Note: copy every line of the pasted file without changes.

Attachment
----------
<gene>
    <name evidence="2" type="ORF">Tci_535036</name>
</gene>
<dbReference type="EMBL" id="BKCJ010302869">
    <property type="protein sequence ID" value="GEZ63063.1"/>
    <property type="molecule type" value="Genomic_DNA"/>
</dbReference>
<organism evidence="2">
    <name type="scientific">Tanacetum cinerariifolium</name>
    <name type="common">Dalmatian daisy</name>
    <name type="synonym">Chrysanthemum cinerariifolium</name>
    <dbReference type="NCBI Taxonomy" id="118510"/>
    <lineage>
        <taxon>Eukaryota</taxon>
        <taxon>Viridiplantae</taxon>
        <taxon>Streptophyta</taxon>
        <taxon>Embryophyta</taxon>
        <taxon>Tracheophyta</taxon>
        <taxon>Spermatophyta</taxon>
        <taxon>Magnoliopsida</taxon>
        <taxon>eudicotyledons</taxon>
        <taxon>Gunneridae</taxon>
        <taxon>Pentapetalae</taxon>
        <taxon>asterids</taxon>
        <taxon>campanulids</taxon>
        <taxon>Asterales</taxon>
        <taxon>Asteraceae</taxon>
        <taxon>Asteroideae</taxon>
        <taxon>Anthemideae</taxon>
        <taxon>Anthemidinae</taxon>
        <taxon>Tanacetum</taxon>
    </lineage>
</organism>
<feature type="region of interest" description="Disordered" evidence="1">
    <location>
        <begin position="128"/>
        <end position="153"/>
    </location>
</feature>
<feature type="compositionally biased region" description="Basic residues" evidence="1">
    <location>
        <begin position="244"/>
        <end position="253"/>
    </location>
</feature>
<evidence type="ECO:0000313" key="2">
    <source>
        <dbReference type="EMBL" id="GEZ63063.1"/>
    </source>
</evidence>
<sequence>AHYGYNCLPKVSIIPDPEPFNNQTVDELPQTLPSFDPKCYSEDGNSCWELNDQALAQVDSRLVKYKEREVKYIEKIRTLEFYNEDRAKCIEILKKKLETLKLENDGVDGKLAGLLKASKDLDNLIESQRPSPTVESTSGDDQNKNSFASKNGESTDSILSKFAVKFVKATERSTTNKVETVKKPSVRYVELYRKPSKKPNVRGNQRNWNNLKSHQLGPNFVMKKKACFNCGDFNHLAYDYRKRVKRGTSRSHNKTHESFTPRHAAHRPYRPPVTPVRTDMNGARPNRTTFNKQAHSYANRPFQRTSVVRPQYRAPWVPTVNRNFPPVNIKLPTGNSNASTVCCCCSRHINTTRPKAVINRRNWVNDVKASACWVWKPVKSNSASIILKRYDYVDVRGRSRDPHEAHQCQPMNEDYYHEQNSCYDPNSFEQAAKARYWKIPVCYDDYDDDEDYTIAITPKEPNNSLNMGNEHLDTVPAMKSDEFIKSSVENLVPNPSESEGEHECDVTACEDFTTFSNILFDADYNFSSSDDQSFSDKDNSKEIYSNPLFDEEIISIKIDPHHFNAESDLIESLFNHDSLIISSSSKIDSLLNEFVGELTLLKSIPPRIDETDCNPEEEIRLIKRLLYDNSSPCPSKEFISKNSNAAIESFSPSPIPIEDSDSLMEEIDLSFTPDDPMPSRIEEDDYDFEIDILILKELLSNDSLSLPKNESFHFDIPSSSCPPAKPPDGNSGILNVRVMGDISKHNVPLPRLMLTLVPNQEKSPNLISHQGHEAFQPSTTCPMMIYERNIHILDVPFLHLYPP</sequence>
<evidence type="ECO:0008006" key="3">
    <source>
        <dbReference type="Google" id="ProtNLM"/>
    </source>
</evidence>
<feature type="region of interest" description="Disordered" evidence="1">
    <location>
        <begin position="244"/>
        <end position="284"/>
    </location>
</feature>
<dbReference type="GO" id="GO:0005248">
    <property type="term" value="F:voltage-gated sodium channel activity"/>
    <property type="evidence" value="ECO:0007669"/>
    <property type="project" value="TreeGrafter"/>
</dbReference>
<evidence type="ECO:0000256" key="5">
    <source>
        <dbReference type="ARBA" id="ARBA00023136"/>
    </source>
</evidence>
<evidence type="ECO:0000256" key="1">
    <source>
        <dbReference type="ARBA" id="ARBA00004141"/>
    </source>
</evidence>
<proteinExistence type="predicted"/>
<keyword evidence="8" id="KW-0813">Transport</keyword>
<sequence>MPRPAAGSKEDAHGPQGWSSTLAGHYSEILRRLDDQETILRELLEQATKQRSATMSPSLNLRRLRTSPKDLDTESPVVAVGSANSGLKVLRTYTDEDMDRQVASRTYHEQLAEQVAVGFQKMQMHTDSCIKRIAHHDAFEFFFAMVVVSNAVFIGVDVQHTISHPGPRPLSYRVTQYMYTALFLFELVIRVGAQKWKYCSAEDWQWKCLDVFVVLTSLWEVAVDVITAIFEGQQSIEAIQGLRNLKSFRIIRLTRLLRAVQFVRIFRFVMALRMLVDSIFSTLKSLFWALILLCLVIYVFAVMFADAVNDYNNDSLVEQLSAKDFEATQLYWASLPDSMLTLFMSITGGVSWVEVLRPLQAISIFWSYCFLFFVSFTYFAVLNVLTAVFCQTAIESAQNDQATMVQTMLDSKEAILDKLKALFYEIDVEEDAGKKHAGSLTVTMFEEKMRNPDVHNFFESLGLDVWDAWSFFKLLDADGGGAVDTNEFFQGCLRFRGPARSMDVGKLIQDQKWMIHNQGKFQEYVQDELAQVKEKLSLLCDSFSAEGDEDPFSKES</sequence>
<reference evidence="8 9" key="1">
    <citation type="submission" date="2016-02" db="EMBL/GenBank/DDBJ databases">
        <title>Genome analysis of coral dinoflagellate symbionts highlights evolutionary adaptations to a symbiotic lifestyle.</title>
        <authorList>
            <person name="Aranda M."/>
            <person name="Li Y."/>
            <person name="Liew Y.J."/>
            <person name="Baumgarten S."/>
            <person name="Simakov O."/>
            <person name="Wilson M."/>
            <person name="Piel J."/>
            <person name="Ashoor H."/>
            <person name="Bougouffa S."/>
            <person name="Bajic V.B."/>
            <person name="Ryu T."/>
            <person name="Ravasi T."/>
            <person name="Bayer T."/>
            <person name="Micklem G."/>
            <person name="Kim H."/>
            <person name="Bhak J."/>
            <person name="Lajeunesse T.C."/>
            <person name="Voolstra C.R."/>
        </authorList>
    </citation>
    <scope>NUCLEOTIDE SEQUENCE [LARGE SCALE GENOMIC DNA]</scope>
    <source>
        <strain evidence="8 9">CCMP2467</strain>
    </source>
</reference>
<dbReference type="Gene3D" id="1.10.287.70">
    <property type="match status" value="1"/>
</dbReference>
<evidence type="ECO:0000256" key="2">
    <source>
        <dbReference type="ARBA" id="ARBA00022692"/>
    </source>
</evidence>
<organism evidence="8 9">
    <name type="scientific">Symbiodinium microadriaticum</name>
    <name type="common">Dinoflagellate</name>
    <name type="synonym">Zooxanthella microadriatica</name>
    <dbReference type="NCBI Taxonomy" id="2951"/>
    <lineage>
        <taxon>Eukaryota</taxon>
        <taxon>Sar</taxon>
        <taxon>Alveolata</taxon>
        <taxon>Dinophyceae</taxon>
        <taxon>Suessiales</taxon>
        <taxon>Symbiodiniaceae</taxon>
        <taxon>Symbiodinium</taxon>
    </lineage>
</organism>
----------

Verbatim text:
<gene>
    <name evidence="2" type="ORF">Tci_535036</name>
</gene>
<dbReference type="EMBL" id="BKCJ010302869">
    <property type="protein sequence ID" value="GEZ63063.1"/>
    <property type="molecule type" value="Genomic_DNA"/>
</dbReference>
<organism evidence="2">
    <name type="scientific">Tanacetum cinerariifolium</name>
    <name type="common">Dalmatian daisy</name>
    <name type="synonym">Chrysanthemum cinerariifolium</name>
    <dbReference type="NCBI Taxonomy" id="118510"/>
    <lineage>
        <taxon>Eukaryota</taxon>
        <taxon>Viridiplantae</taxon>
        <taxon>Streptophyta</taxon>
        <taxon>Embryophyta</taxon>
        <taxon>Tracheophyta</taxon>
        <taxon>Spermatophyta</taxon>
        <taxon>Magnoliopsida</taxon>
        <taxon>eudicotyledons</taxon>
        <taxon>Gunneridae</taxon>
        <taxon>Pentapetalae</taxon>
        <taxon>asterids</taxon>
        <taxon>campanulids</taxon>
        <taxon>Asterales</taxon>
        <taxon>Asteraceae</taxon>
        <taxon>Asteroideae</taxon>
        <taxon>Anthemideae</taxon>
        <taxon>Anthemidinae</taxon>
        <taxon>Tanacetum</taxon>
    </lineage>
</organism>
<feature type="region of interest" description="Disordered" evidence="1">
    <location>
        <begin position="128"/>
        <end position="153"/>
    </location>
</feature>
<feature type="compositionally biased region" description="Basic residues" evidence="1">
    <location>
        <begin position="244"/>
        <end position="253"/>
    </location>
</feature>
<evidence type="ECO:0000313" key="2">
    <source>
        <dbReference type="EMBL" id="GEZ63063.1"/>
    </source>
</evidence>
<sequence>AHYGYNCLPKVSIIPDPEPFNNQTVDELPQTLPSFDPKCYSEDGNSCWELNDQALAQVDSRLVKYKEREVKYIEKIRTLEFYNEDRAKCIEILKKKLETLKLENDGVDGKLAGLLKASKDLDNLIESQRPSPTVESTSGDDQNKNSFASKNGESTDSILSKFAVKFVKATERSTTNKVETVKKPSVRYVELYRKPSKKPNVRGNQRNWNNLKSHQLGPNFVMKKKACFNCGDFNHLAYDYRKRVKRGTSRSHNKTHESFTPRHAAHRPYRPPVTPVRTDMNGARPNRTTFNKQAHSYANRPFQRTSVVRPQYRAPWVPTVNRNFPPVNIKLPTGNSNASTVCCCCSRHINTTRPKAVINRRNWVNDVKASACWVWKPVKSNSASIILKRYDYVDVRGRSRDPHEAHQCQPMNEDYYHEQNSCYDPNSFEQAAKARYWKIPVCYDDYDDDEDYTIAITPKEPNNSLNMGNEHLDTVPAMKSDEFIKSSVENLVPNPSESEGEHECDVTACEDFTTFSNILFDADYNFSSSDDQSFSDKDNSKEIYSNPLFDEEIISIKIDPHHFNAESDLIESLFNHDSLIISSSSKIDSLLNEFVGELTLLKSIPPRIDETDCNPEEEIRLIKRLLYDNSSPCPSKEFISKNSNAAIESFSPSPIPIEDSDSLMEEIDLSFTPDDPMPSRIEEDDYDFEIDILILKELLSNDSLSLPKNESFHFDIPSSSCPPAKPPDGNSGILNVRVMGDISKHNVPLPRLMLTLVPNQEKSPNLISHQGHEAFQPSTTCPMMIYERNIHILDVPFLHLYPP</sequence>
<evidence type="ECO:0008006" key="3">
    <source>
        <dbReference type="Google" id="ProtNLM"/>
    </source>
</evidence>
<feature type="region of interest" description="Disordered" evidence="1">
    <location>
        <begin position="244"/>
        <end position="284"/>
    </location>
</feature>
<dbReference type="GO" id="GO:0005248">
    <property type="term" value="F:voltage-gated sodium channel activity"/>
    <property type="evidence" value="ECO:0007669"/>
    <property type="project" value="TreeGrafter"/>
</dbReference>
<evidence type="ECO:0000256" key="5">
    <source>
        <dbReference type="ARBA" id="ARBA00023136"/>
    </source>
</evidence>
<evidence type="ECO:0000256" key="1">
    <source>
        <dbReference type="ARBA" id="ARBA00004141"/>
    </source>
</evidence>
<proteinExistence type="predicted"/>
<keyword evidence="8" id="KW-0813">Transport</keyword>
<sequence>MPRPAAGSKEDAHGPQGWSSTLAGHYSEILRRLDDQETILRELLEQATKQRSATMSPSLNLRRLRTSPKDLDTESPVVAVGSANSGLKVLRTYTDEDMDRQVASRTYHEQLAEQVAVGFQKMQMHTDSCIKRIAHHDAFEFFFAMVVVSNAVFIGVDVQHTISHPGPRPLSYRVTQYMYTALFLFELVIRVGAQKWKYCSAEDWQWKCLDVFVVLTSLWEVAVDVITAIFEGQQSIEAIQGLRNLKSFRIIRLTRLLRAVQFVRIFRFVMALRMLVDSIFSTLKSLFWALILLCLVIYVFAVMFADAVNDYNNDSLVEQLSAKDFEATQLYWASLPDSMLTLFMSITGGVSWVEVLRPLQAISIFWSYCFLFFVSFTYFAVLNVLTAVFCQTAIESAQNDQATMVQTMLDSKEAILDKLKALFYEIDVEEDAGKKHAGSLTVTMFEEKMRNPDVHNFFESLGLDVWDAWSFFKLLDADGGGAVDTNEFFQGCLRFRGPARSMDVGKLIQDQKWMIHNQGKFQEYVQDELAQVKEKLSLLCDSFSAEGDEDPFSKES</sequence>
<reference evidence="8 9" key="1">
    <citation type="submission" date="2016-02" db="EMBL/GenBank/DDBJ databases">
        <title>Genome analysis of coral dinoflagellate symbionts highlights evolutionary adaptations to a symbiotic lifestyle.</title>
        <authorList>
            <person name="Aranda M."/>
            <person name="Li Y."/>
            <person name="Liew Y.J."/>
            <person name="Baumgarten S."/>
            <person name="Simakov O."/>
            <person name="Wilson M."/>
            <person name="Piel J."/>
            <person name="Ashoor H."/>
            <person name="Bougouffa S."/>
            <person name="Bajic V.B."/>
            <person name="Ryu T."/>
            <person name="Ravasi T."/>
            <person name="Bayer T."/>
            <person name="Micklem G."/>
            <person name="Kim H."/>
            <person name="Bhak J."/>
            <person name="Lajeunesse T.C."/>
            <person name="Voolstra C.R."/>
        </authorList>
    </citation>
    <scope>NUCLEOTIDE SEQUENCE [LARGE SCALE GENOMIC DNA]</scope>
    <source>
        <strain evidence="8 9">CCMP2467</strain>
    </source>
</reference>
<dbReference type="Gene3D" id="1.10.287.70">
    <property type="match status" value="1"/>
</dbReference>
<evidence type="ECO:0000256" key="2">
    <source>
        <dbReference type="ARBA" id="ARBA00022692"/>
    </source>
</evidence>
<organism evidence="8 9">
    <name type="scientific">Symbiodinium microadriaticum</name>
    <name type="common">Dinoflagellate</name>
    <name type="synonym">Zooxanthella microadriatica</name>
    <dbReference type="NCBI Taxonomy" id="2951"/>
    <lineage>
        <taxon>Eukaryota</taxon>
        <taxon>Sar</taxon>
        <taxon>Alveolata</taxon>
        <taxon>Dinophyceae</taxon>
        <taxon>Suessiales</taxon>
        <taxon>Symbiodiniaceae</taxon>
        <taxon>Symbiodinium</taxon>
    </lineage>
</organism>